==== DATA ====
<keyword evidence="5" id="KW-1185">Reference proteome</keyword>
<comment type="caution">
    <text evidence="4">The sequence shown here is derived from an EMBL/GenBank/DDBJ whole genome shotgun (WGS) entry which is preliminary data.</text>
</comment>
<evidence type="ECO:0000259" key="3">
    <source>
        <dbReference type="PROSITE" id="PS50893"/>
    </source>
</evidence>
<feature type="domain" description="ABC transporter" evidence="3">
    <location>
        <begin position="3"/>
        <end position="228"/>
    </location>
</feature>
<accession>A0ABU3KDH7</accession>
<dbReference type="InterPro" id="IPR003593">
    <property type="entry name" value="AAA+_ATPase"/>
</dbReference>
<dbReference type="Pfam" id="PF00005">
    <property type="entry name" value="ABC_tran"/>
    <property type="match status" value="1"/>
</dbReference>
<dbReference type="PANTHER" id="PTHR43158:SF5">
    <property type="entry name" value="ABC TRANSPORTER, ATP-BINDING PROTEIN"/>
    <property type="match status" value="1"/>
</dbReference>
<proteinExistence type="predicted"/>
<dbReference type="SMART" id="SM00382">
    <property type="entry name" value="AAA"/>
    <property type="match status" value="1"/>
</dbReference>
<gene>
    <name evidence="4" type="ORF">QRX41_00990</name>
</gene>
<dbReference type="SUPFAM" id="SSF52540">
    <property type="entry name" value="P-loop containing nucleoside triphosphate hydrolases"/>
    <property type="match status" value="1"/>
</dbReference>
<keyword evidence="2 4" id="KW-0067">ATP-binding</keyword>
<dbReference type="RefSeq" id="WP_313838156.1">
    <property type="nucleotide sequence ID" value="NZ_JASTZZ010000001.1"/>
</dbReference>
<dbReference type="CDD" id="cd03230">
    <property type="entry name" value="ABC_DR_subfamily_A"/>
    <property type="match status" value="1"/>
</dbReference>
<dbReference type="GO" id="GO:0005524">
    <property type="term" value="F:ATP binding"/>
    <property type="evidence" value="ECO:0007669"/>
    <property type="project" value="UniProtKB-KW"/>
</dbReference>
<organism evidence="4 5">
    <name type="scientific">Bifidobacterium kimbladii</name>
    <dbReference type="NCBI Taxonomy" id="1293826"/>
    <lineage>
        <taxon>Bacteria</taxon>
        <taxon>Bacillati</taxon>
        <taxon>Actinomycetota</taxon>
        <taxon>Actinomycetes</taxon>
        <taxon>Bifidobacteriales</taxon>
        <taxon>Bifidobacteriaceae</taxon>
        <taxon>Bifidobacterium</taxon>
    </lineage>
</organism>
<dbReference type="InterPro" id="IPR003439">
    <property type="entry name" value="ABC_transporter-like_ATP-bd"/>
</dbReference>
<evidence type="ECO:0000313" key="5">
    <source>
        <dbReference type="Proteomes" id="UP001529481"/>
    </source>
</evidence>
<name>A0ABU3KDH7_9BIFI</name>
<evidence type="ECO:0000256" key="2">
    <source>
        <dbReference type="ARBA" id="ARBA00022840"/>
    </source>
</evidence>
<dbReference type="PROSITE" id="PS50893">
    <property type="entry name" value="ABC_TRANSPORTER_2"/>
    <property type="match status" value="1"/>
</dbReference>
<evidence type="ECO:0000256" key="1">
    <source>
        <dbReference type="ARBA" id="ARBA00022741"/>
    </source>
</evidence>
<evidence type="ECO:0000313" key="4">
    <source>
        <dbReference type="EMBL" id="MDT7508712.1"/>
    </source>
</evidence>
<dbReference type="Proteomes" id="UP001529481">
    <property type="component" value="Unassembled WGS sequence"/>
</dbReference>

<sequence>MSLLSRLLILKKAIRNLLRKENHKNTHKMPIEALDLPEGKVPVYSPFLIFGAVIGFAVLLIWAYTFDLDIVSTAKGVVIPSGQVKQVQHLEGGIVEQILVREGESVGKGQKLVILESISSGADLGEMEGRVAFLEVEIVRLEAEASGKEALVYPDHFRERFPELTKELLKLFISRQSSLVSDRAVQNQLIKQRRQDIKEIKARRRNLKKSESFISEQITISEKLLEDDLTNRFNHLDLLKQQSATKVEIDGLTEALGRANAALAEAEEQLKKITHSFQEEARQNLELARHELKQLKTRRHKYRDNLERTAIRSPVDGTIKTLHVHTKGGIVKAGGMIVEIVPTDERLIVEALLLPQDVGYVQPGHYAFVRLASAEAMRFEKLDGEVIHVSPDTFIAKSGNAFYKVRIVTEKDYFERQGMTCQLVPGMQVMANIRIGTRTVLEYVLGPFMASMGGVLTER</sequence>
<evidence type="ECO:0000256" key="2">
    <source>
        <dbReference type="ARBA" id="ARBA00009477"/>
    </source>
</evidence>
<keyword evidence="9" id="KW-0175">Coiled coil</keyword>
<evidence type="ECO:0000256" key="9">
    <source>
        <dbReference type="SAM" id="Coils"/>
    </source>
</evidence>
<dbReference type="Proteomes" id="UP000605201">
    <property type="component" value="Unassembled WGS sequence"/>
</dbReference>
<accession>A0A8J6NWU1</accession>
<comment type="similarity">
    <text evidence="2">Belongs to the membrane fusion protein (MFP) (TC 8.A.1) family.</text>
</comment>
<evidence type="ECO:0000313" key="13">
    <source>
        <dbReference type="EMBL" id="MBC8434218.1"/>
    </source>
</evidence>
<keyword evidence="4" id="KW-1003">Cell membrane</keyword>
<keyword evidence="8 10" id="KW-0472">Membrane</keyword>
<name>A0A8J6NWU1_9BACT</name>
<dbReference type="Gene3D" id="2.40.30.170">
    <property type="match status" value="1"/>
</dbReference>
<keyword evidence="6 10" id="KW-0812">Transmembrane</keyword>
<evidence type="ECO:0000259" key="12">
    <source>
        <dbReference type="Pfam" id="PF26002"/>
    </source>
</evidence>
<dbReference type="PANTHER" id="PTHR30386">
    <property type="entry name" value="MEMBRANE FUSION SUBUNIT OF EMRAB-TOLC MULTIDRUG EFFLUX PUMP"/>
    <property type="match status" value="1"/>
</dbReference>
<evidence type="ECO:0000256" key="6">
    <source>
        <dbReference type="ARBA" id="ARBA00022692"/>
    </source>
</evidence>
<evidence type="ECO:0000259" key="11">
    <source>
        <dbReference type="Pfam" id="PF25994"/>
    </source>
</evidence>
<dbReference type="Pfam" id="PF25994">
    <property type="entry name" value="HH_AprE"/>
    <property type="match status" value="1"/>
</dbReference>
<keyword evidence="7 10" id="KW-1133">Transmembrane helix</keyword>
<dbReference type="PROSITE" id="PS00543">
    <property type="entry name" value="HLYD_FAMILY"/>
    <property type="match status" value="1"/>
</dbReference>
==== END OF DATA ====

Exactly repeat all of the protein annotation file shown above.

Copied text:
<keyword evidence="5" id="KW-1185">Reference proteome</keyword>
<comment type="caution">
    <text evidence="4">The sequence shown here is derived from an EMBL/GenBank/DDBJ whole genome shotgun (WGS) entry which is preliminary data.</text>
</comment>
<evidence type="ECO:0000259" key="3">
    <source>
        <dbReference type="PROSITE" id="PS50893"/>
    </source>
</evidence>
<feature type="domain" description="ABC transporter" evidence="3">
    <location>
        <begin position="3"/>
        <end position="228"/>
    </location>
</feature>
<accession>A0ABU3KDH7</accession>
<dbReference type="InterPro" id="IPR003593">
    <property type="entry name" value="AAA+_ATPase"/>
</dbReference>
<dbReference type="Pfam" id="PF00005">
    <property type="entry name" value="ABC_tran"/>
    <property type="match status" value="1"/>
</dbReference>
<dbReference type="PANTHER" id="PTHR43158:SF5">
    <property type="entry name" value="ABC TRANSPORTER, ATP-BINDING PROTEIN"/>
    <property type="match status" value="1"/>
</dbReference>
<proteinExistence type="predicted"/>
<dbReference type="SMART" id="SM00382">
    <property type="entry name" value="AAA"/>
    <property type="match status" value="1"/>
</dbReference>
<gene>
    <name evidence="4" type="ORF">QRX41_00990</name>
</gene>
<dbReference type="SUPFAM" id="SSF52540">
    <property type="entry name" value="P-loop containing nucleoside triphosphate hydrolases"/>
    <property type="match status" value="1"/>
</dbReference>
<keyword evidence="2 4" id="KW-0067">ATP-binding</keyword>
<dbReference type="RefSeq" id="WP_313838156.1">
    <property type="nucleotide sequence ID" value="NZ_JASTZZ010000001.1"/>
</dbReference>
<dbReference type="CDD" id="cd03230">
    <property type="entry name" value="ABC_DR_subfamily_A"/>
    <property type="match status" value="1"/>
</dbReference>
<dbReference type="GO" id="GO:0005524">
    <property type="term" value="F:ATP binding"/>
    <property type="evidence" value="ECO:0007669"/>
    <property type="project" value="UniProtKB-KW"/>
</dbReference>
<organism evidence="4 5">
    <name type="scientific">Bifidobacterium kimbladii</name>
    <dbReference type="NCBI Taxonomy" id="1293826"/>
    <lineage>
        <taxon>Bacteria</taxon>
        <taxon>Bacillati</taxon>
        <taxon>Actinomycetota</taxon>
        <taxon>Actinomycetes</taxon>
        <taxon>Bifidobacteriales</taxon>
        <taxon>Bifidobacteriaceae</taxon>
        <taxon>Bifidobacterium</taxon>
    </lineage>
</organism>
<dbReference type="InterPro" id="IPR003439">
    <property type="entry name" value="ABC_transporter-like_ATP-bd"/>
</dbReference>
<evidence type="ECO:0000313" key="5">
    <source>
        <dbReference type="Proteomes" id="UP001529481"/>
    </source>
</evidence>
<name>A0ABU3KDH7_9BIFI</name>
<evidence type="ECO:0000256" key="2">
    <source>
        <dbReference type="ARBA" id="ARBA00022840"/>
    </source>
</evidence>
<dbReference type="PROSITE" id="PS50893">
    <property type="entry name" value="ABC_TRANSPORTER_2"/>
    <property type="match status" value="1"/>
</dbReference>
<evidence type="ECO:0000256" key="1">
    <source>
        <dbReference type="ARBA" id="ARBA00022741"/>
    </source>
</evidence>
<evidence type="ECO:0000313" key="4">
    <source>
        <dbReference type="EMBL" id="MDT7508712.1"/>
    </source>
</evidence>
<dbReference type="Proteomes" id="UP001529481">
    <property type="component" value="Unassembled WGS sequence"/>
</dbReference>

<sequence>MSLLSRLLILKKAIRNLLRKENHKNTHKMPIEALDLPEGKVPVYSPFLIFGAVIGFAVLLIWAYTFDLDIVSTAKGVVIPSGQVKQVQHLEGGIVEQILVREGESVGKGQKLVILESISSGADLGEMEGRVAFLEVEIVRLEAEASGKEALVYPDHFRERFPELTKELLKLFISRQSSLVSDRAVQNQLIKQRRQDIKEIKARRRNLKKSESFISEQITISEKLLEDDLTNRFNHLDLLKQQSATKVEIDGLTEALGRANAALAEAEEQLKKITHSFQEEARQNLELARHELKQLKTRRHKYRDNLERTAIRSPVDGTIKTLHVHTKGGIVKAGGMIVEIVPTDERLIVEALLLPQDVGYVQPGHYAFVRLASAEAMRFEKLDGEVIHVSPDTFIAKSGNAFYKVRIVTEKDYFERQGMTCQLVPGMQVMANIRIGTRTVLEYVLGPFMASMGGVLTER</sequence>
<evidence type="ECO:0000256" key="2">
    <source>
        <dbReference type="ARBA" id="ARBA00009477"/>
    </source>
</evidence>
<keyword evidence="9" id="KW-0175">Coiled coil</keyword>
<evidence type="ECO:0000256" key="9">
    <source>
        <dbReference type="SAM" id="Coils"/>
    </source>
</evidence>
<dbReference type="Proteomes" id="UP000605201">
    <property type="component" value="Unassembled WGS sequence"/>
</dbReference>
<accession>A0A8J6NWU1</accession>
<comment type="similarity">
    <text evidence="2">Belongs to the membrane fusion protein (MFP) (TC 8.A.1) family.</text>
</comment>
<evidence type="ECO:0000313" key="13">
    <source>
        <dbReference type="EMBL" id="MBC8434218.1"/>
    </source>
</evidence>
<keyword evidence="4" id="KW-1003">Cell membrane</keyword>
<keyword evidence="8 10" id="KW-0472">Membrane</keyword>
<name>A0A8J6NWU1_9BACT</name>
<dbReference type="Gene3D" id="2.40.30.170">
    <property type="match status" value="1"/>
</dbReference>
<keyword evidence="6 10" id="KW-0812">Transmembrane</keyword>
<evidence type="ECO:0000259" key="12">
    <source>
        <dbReference type="Pfam" id="PF26002"/>
    </source>
</evidence>
<dbReference type="PANTHER" id="PTHR30386">
    <property type="entry name" value="MEMBRANE FUSION SUBUNIT OF EMRAB-TOLC MULTIDRUG EFFLUX PUMP"/>
    <property type="match status" value="1"/>
</dbReference>
<evidence type="ECO:0000256" key="6">
    <source>
        <dbReference type="ARBA" id="ARBA00022692"/>
    </source>
</evidence>
<evidence type="ECO:0000259" key="11">
    <source>
        <dbReference type="Pfam" id="PF25994"/>
    </source>
</evidence>
<dbReference type="Pfam" id="PF25994">
    <property type="entry name" value="HH_AprE"/>
    <property type="match status" value="1"/>
</dbReference>
<keyword evidence="7 10" id="KW-1133">Transmembrane helix</keyword>
<dbReference type="PROSITE" id="PS00543">
    <property type="entry name" value="HLYD_FAMILY"/>
    <property type="match status" value="1"/>
</dbReference>